Law Association offers its feedback on new Anti-Gang Bill

Law Association offers its feedback on new Anti-Gang Bill

The Law Association of Trinidad and Tobago (LATT) has offered suggestions on the Anti-Gang legislation and said that, unlike the 2019 version, there is no intention to pass this bill with a three-fifths majority.

In correspondence to the Attorney General, the Opposition Leader and all nine independent senators on Thursday, LATT said it is incumbent on the association to draw attention to any violation of constitutional rights contained in the bill.

On March 16, the Senate is expected to continue debate on the legislation, which proposes stiffer penalties for those convicted of a crime under the act, including 25 years’ jail for gang leaders.

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The association said “It is not in accordance with the principles of fundamental justice that a person could be charged with and convicted of an offence for financing a group of persons for purely altruistic reasons without knowing that they are engaged in criminal activity.

“The failure to require the necessary mental element of the offence is not cured by section 4, which lists the various types of evidence which may be adduced to prove the existence of or membership in a gang. It does not require knowledge of the criminal activities of the gang to establish the offence,” was one of the points the association raised.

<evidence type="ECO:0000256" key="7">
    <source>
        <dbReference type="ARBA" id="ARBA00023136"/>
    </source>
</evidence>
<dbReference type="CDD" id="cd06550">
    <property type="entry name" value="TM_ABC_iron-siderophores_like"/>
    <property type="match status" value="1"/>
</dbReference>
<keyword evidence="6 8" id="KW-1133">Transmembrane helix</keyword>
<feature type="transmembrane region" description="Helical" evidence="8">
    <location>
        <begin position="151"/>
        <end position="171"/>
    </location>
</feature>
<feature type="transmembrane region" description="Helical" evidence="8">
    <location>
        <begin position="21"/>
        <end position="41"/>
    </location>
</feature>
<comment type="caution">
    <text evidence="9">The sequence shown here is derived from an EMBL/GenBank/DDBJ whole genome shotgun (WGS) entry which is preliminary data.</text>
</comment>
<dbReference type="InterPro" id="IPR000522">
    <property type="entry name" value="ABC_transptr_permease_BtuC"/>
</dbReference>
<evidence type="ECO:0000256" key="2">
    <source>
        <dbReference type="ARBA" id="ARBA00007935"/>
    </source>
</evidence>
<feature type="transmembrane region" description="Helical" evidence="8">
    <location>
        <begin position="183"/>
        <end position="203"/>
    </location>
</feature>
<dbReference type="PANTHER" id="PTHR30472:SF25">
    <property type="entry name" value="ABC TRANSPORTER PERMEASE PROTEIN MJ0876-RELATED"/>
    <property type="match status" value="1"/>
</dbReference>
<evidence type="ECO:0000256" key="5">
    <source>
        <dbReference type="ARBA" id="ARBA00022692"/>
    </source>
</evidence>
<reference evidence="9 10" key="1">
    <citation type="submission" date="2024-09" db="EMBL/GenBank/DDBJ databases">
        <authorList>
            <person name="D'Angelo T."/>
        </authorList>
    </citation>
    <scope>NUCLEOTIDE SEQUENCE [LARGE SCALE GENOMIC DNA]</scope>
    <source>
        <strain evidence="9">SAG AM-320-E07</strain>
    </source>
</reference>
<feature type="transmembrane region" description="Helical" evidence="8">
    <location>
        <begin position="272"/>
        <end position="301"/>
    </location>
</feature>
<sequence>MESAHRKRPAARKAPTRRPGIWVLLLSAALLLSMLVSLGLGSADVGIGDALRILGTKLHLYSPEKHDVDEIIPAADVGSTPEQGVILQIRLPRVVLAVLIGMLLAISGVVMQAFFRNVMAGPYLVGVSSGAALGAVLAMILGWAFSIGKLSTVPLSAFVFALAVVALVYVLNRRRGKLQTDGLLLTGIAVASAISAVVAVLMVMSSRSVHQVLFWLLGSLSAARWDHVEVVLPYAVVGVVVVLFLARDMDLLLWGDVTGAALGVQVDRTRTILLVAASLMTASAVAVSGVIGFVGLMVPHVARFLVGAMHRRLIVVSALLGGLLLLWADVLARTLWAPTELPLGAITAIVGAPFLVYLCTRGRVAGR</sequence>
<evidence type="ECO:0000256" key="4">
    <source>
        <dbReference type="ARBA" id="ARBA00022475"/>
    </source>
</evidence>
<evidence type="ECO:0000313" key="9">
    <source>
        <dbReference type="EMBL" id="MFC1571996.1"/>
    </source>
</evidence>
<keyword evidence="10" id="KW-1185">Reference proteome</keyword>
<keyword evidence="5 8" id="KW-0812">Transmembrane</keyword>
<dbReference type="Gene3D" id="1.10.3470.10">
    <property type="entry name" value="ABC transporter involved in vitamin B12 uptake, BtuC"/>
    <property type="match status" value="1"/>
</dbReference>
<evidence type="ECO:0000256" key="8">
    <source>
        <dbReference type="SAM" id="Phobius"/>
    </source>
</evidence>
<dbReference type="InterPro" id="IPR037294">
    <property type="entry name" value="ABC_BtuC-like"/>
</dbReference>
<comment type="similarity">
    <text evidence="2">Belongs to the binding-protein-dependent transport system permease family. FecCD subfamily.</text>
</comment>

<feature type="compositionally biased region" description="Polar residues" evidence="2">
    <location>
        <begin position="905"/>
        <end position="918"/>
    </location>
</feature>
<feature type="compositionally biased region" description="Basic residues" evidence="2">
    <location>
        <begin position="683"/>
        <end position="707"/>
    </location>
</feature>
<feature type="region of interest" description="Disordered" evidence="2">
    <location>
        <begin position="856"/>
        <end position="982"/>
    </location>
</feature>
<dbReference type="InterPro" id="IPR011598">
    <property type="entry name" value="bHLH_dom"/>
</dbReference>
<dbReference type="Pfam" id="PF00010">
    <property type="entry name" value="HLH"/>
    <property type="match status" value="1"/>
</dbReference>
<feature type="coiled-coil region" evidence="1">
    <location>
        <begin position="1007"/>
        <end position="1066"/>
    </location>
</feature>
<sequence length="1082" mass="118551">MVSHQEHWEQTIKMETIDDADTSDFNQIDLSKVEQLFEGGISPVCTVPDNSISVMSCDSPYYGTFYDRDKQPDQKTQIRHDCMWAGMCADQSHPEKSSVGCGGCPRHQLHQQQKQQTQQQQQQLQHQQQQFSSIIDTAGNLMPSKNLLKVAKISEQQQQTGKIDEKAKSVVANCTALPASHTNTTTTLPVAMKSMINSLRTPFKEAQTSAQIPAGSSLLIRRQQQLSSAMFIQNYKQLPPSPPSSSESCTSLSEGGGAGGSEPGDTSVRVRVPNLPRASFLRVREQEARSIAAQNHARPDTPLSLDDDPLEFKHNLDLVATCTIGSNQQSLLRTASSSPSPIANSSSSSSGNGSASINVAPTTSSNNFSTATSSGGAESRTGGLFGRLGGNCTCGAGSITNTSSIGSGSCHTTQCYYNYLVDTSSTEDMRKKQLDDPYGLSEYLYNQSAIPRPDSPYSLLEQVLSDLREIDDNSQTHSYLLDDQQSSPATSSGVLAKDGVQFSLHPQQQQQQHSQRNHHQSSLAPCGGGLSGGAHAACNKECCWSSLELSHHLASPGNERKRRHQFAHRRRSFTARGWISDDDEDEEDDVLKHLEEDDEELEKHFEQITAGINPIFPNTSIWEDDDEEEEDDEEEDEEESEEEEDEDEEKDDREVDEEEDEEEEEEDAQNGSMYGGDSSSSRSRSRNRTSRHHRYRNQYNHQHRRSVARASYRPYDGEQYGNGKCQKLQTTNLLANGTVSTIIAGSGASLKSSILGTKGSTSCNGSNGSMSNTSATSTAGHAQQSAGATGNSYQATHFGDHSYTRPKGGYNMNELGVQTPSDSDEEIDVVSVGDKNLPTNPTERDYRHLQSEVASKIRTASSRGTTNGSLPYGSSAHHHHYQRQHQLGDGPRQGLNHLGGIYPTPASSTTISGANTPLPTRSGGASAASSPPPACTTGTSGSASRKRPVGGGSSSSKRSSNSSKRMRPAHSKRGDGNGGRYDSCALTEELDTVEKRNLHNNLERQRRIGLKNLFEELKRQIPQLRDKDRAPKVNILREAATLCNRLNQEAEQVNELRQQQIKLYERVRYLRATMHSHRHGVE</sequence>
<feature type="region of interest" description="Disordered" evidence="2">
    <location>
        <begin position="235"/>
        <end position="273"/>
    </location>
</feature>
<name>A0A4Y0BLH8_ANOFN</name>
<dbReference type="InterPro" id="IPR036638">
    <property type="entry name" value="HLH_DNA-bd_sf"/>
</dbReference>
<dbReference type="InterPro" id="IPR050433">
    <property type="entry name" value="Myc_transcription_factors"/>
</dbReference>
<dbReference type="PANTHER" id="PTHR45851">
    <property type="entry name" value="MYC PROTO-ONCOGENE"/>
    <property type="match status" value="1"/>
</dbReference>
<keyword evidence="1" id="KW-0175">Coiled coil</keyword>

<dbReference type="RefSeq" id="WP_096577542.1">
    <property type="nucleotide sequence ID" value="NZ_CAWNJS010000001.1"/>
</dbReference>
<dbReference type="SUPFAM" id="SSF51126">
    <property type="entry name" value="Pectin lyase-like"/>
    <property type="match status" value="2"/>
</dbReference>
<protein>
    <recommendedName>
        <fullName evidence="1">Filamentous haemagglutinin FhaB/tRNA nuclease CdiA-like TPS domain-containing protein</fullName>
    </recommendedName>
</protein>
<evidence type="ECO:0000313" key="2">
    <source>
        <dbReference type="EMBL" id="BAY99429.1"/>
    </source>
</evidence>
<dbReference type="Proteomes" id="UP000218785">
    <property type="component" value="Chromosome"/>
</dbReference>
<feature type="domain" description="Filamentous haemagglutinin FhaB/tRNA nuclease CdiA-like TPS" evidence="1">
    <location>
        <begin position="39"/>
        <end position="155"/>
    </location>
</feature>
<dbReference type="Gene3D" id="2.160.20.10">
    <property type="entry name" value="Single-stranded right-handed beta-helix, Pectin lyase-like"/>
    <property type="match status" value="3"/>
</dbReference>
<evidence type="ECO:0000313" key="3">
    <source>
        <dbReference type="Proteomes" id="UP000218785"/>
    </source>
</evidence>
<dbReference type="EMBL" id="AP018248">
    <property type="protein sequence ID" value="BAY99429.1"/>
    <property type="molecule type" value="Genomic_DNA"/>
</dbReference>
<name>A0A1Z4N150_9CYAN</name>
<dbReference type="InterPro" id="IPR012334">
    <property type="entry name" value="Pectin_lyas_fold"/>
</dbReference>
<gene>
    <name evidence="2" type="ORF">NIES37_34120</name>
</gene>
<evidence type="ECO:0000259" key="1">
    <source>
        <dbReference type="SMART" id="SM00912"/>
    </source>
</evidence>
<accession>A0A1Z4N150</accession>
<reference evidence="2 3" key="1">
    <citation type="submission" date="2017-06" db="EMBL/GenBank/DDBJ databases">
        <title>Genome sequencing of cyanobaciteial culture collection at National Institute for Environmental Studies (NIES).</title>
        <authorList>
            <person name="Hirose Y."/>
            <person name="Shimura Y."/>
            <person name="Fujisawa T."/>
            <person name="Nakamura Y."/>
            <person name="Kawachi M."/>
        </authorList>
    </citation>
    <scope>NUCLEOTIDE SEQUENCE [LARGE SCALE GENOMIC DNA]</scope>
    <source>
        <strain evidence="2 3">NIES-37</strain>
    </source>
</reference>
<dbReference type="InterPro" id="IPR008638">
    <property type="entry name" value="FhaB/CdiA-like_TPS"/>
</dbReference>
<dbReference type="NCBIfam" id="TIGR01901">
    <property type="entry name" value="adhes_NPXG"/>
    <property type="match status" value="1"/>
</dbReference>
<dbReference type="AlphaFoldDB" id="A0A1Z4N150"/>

It recommended that the offences be defined to make knowledge of the criminal activities of the gang an element of the offence.

On the issue of warrant searches, the LATT said it saw no justification for vesting in the police the broad power the legislation gives .

It recommended that the section on detaining a suspect should require the police to be actively engaged in investigating the offence during the first 48 hours of arrest, “otherwise, the 48-hour detention would be arbitrary in violation of the Constitution.

“Therefore, the police officer is permitted to detain a person without charge for 48 hours on the basis of reasonable belief and simply lock the suspect away in a police station while he busies himself with other matters or goes on a short holiday.”

Further detention for a maximum of 14 days, with the permission of a judge, should also include evidence under oath and the legislation should specifically say the new application should be made after the first 48 hours expires.

The association suggested that the application for further detention and the judge’s order should be done within the first 48 hours.

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